However, there are other circumstances where this could theoretically happen without UB. Suppose that instead of a Box, the function takes a reference-counted pointer to immutable data, and that pointer is hypothetically noalias. Rc won't work for this purpose: the pointer it contains cannot be noalias because it's used to access the reference count, so it's not fully immutable. But you could imagine a type where the reference count is stored separately from the data itself:

struct DetachedRc<T> {
    refcount: *mut i32,
    ptr: *const T,
}

In this case, ptr could hypothetically be legally marked as noalias (with some suitable wrapper type that doesn't currently exist), assuming that T does not contain UnsafeCell.

But, assuming DetachedRc's drop routine is inlined into the caller, it does not necessarily cause ptr to escape. As long as there's an additional reference, dropping it will only mutate the refcount, and then some other code can drop the last reference and actually free it. You could use this to construct an example similar to my cheating one but without the UB, yet still vulnerable to the unsound optimization.

(Some practical issues: (1) you would have to make LLVM somehow know statically that the victim function cannot drop the last reference, perhaps by asserting on the refcount, and (2) you'd be working with immutable data, whereas my PoC involves mutation; assert!(*x == 2); ought to work just as well as *x = 2; to let LLVM know that future dereferences should return 2, but it didn't seem to work when I tested it.)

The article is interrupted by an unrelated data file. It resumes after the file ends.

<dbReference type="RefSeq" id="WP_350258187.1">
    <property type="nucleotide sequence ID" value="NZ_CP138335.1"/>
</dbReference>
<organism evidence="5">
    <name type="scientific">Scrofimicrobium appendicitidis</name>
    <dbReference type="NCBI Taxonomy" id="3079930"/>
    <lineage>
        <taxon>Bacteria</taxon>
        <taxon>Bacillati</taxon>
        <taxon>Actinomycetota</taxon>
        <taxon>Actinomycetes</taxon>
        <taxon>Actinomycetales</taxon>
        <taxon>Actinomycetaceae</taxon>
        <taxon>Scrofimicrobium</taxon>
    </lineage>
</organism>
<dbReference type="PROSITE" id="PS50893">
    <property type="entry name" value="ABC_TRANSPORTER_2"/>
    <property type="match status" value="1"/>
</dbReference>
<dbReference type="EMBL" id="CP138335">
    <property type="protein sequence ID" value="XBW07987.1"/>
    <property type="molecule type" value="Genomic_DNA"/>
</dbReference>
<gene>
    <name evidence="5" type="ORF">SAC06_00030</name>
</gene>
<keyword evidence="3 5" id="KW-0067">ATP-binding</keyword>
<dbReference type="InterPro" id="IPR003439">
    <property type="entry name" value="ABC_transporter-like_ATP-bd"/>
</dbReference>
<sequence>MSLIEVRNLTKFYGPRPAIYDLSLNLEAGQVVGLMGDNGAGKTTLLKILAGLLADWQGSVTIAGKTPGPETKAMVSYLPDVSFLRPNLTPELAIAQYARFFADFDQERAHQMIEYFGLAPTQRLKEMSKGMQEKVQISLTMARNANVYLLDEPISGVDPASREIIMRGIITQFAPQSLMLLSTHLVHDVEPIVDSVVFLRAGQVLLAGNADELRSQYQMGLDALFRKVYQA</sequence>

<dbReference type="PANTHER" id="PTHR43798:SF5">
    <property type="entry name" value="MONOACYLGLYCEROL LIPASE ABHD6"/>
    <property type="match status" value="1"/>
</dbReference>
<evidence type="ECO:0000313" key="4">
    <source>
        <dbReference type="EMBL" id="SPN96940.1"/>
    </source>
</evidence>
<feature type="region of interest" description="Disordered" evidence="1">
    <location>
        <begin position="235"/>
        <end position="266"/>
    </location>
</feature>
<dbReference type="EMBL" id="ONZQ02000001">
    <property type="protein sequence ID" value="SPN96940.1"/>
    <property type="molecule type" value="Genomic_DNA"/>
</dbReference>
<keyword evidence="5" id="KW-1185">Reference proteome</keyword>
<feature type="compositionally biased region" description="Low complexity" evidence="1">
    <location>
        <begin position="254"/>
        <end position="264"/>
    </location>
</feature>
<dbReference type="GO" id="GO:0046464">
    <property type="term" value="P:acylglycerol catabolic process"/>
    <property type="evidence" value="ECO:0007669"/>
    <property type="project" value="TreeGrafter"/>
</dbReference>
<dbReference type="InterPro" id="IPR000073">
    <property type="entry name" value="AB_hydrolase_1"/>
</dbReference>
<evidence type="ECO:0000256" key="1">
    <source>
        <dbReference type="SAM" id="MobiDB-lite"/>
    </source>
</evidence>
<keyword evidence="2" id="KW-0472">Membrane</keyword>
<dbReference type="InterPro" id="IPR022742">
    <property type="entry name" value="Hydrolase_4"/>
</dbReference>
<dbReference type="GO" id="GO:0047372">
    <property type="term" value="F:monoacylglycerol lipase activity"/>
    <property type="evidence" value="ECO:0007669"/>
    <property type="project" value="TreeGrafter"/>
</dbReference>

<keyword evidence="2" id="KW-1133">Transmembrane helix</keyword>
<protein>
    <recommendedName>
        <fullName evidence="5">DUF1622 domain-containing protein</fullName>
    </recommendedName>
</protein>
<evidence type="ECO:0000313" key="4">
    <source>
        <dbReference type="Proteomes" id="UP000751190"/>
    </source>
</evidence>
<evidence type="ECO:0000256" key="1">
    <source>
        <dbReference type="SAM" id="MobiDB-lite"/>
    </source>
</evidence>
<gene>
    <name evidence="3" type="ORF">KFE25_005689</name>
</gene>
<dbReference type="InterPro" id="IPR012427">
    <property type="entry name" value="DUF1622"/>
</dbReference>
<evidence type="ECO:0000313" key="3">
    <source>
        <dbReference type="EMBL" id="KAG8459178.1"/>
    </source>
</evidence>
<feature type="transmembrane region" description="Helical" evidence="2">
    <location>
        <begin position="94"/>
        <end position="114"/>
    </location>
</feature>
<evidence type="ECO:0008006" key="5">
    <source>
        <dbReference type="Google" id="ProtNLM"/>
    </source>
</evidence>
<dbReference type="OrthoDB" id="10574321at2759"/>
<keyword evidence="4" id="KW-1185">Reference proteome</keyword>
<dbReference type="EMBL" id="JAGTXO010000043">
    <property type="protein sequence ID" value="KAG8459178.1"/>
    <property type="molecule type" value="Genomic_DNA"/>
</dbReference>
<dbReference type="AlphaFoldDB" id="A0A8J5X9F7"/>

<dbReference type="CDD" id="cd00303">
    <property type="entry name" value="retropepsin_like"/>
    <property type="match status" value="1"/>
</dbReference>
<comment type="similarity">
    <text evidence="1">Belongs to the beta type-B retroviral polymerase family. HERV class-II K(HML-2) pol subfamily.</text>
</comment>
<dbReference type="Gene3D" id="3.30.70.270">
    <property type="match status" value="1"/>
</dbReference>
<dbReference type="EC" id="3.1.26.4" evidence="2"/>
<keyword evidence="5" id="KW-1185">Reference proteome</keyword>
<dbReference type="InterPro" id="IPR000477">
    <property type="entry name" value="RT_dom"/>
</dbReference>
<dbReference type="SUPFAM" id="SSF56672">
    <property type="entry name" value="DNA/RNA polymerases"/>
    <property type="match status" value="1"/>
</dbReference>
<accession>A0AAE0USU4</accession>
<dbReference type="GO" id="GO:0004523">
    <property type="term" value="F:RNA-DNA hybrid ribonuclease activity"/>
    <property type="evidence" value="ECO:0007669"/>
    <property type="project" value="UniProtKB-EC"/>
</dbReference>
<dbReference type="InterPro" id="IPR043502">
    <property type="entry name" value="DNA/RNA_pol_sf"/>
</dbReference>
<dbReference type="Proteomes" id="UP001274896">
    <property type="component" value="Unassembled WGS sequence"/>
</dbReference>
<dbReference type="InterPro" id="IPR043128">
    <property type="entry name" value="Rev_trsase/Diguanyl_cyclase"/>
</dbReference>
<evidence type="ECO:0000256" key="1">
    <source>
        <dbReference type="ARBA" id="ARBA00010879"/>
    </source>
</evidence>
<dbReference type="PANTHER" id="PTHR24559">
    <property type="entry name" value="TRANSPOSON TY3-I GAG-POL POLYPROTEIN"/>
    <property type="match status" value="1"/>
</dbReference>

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commented Aug 23, 2019

Another argument for using raw pointers: not only noalias but also derefencable is wrong. Consider this example:

use std::cell::*;

pub fn break_it(rc: &RefCell<Option<Box<i32>>>, r: Ref<'_, i32>) {
    drop(r);
    *rc.borrow_mut() = None;
}

pub fn main() {
    let rc = RefCell::new(Some(Box::new(0)));
    break_it(&rc, Ref::map(rc.borrow(), |x| &**x.as_ref().unwrap()))
}

The memory r points to is deallocated while break_it still runs.